1. Do 5-7 breath holds, without checking the time at all. Finish every attempt as soon as you feel uncomfortable (urge to breath). Your goal is relaxed breath holds
  2. Do 5-7 breath holds, with start timing only after you start feeling uncomfortable. For example, your safety buddy can count to 10 (or less) after you have your first contraction. The goal is still to stay relaxed even after you have an urge to breathe.
  3. Do easy CO2 tables (more details in the video here). Increase your breath hold time very gradually (only last 1-2 breath holds should be challengeable). The goal is slowly to accumulate CO2 and still be relaxed
  4. Practice relaxation breathing (as meditation, pranayama breathing, and three section breathing). The goal is not to fall asleep.

IMG_1313Have you noticed “PUSH HARDER” advice? No? This is because there is no such advice here! You don’t have to push harder to reach 3 minutes static breath hold!

Stay safe and progress slowly!

 

Freediving problems. Part 1 (LMC/BO/SWB)

I usually ask my students, what do they think, is Freediving dangerous sport or not? And

Freediver in the pool

if it is a PADI Freediver course (first level in Freediving), more likely the answer is yes.

What do you think about it? Stop reading for a second and let me know your opinion in the comments section at the end of this article!

Done? Good!

Ok, let’s start with it – any activity is potentially dangerous. And I am not even talking about such activities as a base jumping or rock climbing. Walking on the busy street can be extremely dangerous, right?

However, if you follow the rules of this particular activity – risks can be dramatically minimized (don’t walk on a highway for example). And Freediving is not an exception. Follow simple safety rules and Freediving would be the safest water based activity!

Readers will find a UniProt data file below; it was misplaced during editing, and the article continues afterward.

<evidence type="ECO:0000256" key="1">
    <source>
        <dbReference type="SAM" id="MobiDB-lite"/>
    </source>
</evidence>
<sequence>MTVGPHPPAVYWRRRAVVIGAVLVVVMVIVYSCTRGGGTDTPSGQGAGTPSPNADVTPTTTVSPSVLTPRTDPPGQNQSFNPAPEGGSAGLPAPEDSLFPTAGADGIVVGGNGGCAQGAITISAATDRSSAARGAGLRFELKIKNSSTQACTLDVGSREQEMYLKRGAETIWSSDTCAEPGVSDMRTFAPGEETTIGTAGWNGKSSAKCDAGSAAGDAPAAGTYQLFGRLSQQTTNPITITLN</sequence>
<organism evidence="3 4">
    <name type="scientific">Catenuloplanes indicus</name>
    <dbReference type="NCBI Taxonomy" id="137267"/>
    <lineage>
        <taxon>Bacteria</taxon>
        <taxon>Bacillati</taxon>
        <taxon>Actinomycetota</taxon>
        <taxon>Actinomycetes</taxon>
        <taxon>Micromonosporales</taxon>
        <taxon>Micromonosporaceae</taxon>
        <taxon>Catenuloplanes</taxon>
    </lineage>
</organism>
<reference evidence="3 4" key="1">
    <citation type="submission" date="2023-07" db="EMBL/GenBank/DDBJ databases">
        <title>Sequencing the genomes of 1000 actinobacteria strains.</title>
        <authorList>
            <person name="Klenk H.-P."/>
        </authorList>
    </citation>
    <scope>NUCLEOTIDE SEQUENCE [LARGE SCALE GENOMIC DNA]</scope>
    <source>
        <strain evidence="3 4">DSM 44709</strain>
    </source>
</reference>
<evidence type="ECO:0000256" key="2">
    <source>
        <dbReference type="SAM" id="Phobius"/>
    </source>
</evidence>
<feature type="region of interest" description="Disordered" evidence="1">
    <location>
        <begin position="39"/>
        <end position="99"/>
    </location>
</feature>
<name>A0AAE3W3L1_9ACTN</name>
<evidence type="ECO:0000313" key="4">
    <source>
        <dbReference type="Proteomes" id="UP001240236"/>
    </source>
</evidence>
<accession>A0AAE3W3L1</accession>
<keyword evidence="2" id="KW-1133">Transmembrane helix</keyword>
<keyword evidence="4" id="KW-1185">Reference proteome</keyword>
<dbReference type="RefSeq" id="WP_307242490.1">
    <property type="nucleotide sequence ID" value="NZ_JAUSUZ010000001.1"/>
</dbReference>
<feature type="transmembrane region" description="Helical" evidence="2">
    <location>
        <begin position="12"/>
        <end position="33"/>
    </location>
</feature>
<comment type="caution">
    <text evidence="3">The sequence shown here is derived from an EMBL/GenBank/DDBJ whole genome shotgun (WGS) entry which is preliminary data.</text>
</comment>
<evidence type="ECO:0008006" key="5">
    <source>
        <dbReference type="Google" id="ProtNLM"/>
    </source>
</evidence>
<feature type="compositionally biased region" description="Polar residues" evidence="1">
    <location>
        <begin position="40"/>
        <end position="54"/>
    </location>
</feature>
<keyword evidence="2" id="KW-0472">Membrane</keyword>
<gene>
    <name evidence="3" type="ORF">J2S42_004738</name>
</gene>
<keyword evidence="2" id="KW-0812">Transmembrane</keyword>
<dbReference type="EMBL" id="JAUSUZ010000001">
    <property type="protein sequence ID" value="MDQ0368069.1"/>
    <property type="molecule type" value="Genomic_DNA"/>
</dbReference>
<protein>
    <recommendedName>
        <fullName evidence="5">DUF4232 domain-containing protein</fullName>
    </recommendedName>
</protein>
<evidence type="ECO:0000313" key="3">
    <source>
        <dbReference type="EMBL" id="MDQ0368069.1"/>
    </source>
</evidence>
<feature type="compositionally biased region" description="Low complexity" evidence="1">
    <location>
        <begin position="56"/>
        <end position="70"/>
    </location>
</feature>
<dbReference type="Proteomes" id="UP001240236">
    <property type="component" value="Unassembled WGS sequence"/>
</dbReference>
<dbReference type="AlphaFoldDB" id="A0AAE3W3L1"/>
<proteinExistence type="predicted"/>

But I would lie to you by saying that there are no risks in Freediving. Are they big? Let’s have a look.

It is going to be two parts about most common problems in Freediving.

First one about – LMC/BO/SWB

IMG_0511And second is going to be about lung squeeze, DCS/lung overexpansion/gas narcosis

 

Before we start – it is very unlikely that you are going to experience it on your Freediving course (especially on the first level – chances close to zero). But with the experience, you are going to be not that much distracted with a high level of CO2 (you still have contractions, but you are going to be more ok with them) and able to hold your breath longer and longer. And longer your breath hold is, less O2 it is going to be at the end of it. And less O2 you have more likely problems can happen.

Let’s say a Freediver decide to do his PB (personal best attempt). He is relaxed and enjoys his breath hold. At some point, contractions (involuntary movement of respiration muscles) will start. But he is still relaxed. He has them before and he is not freaked out, everything is under control. Contractions become harder and harder, but he is still holding his breath. At some moment, contractions became unbearable and Freediver comes up. But because the level of O2 reached the critical level, there is a chance of LMC (loss of motor control). What happens with this Freediver if he has an LMC?